STL sort with derived class

Discussion in 'C++' started by mweltin@gmail.com, Jul 17, 2007.

  1. Guest

    I have a derived class that extends a base class by adding a float
    member. The strange part is when I use the STL sort algorithm on a
    vector of derived classes, only hte float member is sorted.
    For example assume a vector containg three derived class objects
    called blah.
    blah[0] { ... int one = 7 , int two = 5, int three =8 , float five =
    1}
    blah[1] { ... int one = 6 , int two = 6, int three =4 , float five =
    0}
    blah[2] { ... int one = 5 , int two = 7, int three =5 , float five =
    3}
    both the derived class and base class have a copy constructor and the
    assignment operator overloaded. The derived class also overloads the
    binary operators '<', '>', and '==', al of which define their return
    value based only on the float member (five).
    After a sort I end up with
    blah[0] { ... int one = 7 , int two = 5, int three =8 , float five =
    0}
    blah[1] { ... int one = 6 , int two = 6, int three =4 , float five =
    1}
    blah[2] { ... int one = 5 , int two = 7, int three =5 , float five =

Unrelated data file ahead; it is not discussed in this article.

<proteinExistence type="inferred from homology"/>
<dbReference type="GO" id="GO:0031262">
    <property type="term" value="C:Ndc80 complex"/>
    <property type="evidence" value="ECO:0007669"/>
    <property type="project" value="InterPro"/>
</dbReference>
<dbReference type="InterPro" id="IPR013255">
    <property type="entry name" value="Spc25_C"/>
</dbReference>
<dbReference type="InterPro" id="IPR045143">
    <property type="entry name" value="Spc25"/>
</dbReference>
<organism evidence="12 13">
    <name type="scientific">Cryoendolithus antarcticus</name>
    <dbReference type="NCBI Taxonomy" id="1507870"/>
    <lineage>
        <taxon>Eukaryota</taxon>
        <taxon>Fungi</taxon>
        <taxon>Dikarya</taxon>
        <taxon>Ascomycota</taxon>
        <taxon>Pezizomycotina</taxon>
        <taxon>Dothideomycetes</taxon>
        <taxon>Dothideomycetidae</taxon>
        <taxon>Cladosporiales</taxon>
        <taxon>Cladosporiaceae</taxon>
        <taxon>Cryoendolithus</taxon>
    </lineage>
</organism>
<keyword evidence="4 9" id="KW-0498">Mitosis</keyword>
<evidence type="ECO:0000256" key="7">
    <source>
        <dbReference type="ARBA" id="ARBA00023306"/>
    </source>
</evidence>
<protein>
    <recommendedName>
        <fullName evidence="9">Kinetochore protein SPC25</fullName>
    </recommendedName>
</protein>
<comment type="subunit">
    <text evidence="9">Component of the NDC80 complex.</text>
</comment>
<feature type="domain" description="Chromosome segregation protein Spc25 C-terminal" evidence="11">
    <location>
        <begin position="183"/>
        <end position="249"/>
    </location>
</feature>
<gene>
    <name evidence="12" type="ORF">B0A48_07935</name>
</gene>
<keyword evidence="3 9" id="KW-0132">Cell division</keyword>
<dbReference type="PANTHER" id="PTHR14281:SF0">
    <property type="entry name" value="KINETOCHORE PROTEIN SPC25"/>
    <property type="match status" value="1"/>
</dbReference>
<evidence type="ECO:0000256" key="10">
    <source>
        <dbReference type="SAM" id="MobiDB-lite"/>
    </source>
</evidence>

3}
    But what I expect and would like is
    blah[0] { ... int one = 6 , int two = 6, int three =4 , float five =
    0}
    blah[1] { ... int one = 7 , int two = 5, int three =8 , float five =
    1}
    blah[2] { ... int one = 5 , int two = 7, int three =5 , float five =
    3}

    I'm having a devil of a time trying to figure this out.
    thank you for your time,
    Markus
    , Jul 17, 2007
    #1
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  2. bnonaj Guest

    wrote:
    > I have a derived class that extends a base class by adding a float
    > member. The strange part is when I use the STL sort algorithm on a
    > vector of derived classes, only hte float member is sorted.
    > For example assume a vector containg three derived class objects
    > called blah.
    > blah[0] { ... int one = 7 , int two = 5, int three =8 , float five =
    > 1}
    > blah[1] { ... int one = 6 , int two = 6, int three =4 , float five =
    > 0}
    > blah[2] { ... int one = 5 , int two = 7, int three =5 , float five =
    > 3}
    > both the derived class and base class have a copy constructor and the
    > assignment operator overloaded. The derived class also overloads the
    > binary operators '<', '>', and '==', al of which define their return
    > value based only on the float member (five).
    > After a sort I end up with
    > blah[0] { ... int one = 7 , int two = 5, int three =8 , float five =
    > 0}
    > blah[1] { ... int one = 6 , int two = 6, int three =4 , float five =
    > 1}
    > blah[2] { ... int one = 5 , int two = 7, int three =5 , float five =
    > 3}
    > But what I expect and would like is